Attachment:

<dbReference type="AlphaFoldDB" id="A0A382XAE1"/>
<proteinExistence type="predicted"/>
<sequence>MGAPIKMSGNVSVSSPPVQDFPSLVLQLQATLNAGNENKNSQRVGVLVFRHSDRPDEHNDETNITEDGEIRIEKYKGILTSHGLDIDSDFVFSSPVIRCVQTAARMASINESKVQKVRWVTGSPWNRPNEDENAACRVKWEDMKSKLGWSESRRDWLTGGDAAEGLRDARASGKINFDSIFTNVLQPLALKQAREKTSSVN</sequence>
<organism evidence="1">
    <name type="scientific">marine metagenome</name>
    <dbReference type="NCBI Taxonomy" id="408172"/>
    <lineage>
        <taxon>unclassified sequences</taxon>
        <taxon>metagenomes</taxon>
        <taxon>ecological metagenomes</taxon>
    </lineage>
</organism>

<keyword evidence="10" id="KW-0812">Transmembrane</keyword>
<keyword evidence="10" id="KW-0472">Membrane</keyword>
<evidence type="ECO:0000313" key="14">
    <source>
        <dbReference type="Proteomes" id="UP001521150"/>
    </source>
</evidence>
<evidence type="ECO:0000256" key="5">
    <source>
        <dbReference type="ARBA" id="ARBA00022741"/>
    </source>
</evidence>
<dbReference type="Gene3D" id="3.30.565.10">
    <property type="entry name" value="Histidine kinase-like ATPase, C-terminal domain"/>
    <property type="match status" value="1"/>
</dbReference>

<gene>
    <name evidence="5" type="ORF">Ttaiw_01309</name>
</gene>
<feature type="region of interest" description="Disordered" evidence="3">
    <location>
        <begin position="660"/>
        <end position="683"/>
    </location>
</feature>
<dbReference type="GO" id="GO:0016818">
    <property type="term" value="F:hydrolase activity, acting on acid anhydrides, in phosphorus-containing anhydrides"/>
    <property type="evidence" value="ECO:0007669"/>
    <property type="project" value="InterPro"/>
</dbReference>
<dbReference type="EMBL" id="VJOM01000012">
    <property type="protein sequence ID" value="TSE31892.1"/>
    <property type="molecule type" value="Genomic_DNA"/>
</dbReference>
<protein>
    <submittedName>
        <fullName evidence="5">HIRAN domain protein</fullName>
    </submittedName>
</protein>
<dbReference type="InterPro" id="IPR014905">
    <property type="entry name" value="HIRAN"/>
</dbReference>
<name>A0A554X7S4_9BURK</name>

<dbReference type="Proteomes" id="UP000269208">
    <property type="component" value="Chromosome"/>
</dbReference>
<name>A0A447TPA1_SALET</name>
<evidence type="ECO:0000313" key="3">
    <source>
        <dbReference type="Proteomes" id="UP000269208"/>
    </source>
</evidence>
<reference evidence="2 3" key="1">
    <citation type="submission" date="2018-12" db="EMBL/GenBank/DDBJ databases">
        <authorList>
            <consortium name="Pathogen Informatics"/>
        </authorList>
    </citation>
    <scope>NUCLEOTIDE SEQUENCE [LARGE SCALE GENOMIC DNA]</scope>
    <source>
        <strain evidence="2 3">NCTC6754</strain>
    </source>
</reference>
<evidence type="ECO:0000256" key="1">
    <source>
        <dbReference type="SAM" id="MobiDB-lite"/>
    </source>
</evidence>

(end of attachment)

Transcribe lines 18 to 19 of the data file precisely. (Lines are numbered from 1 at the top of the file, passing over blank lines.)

    </source>
</evidence>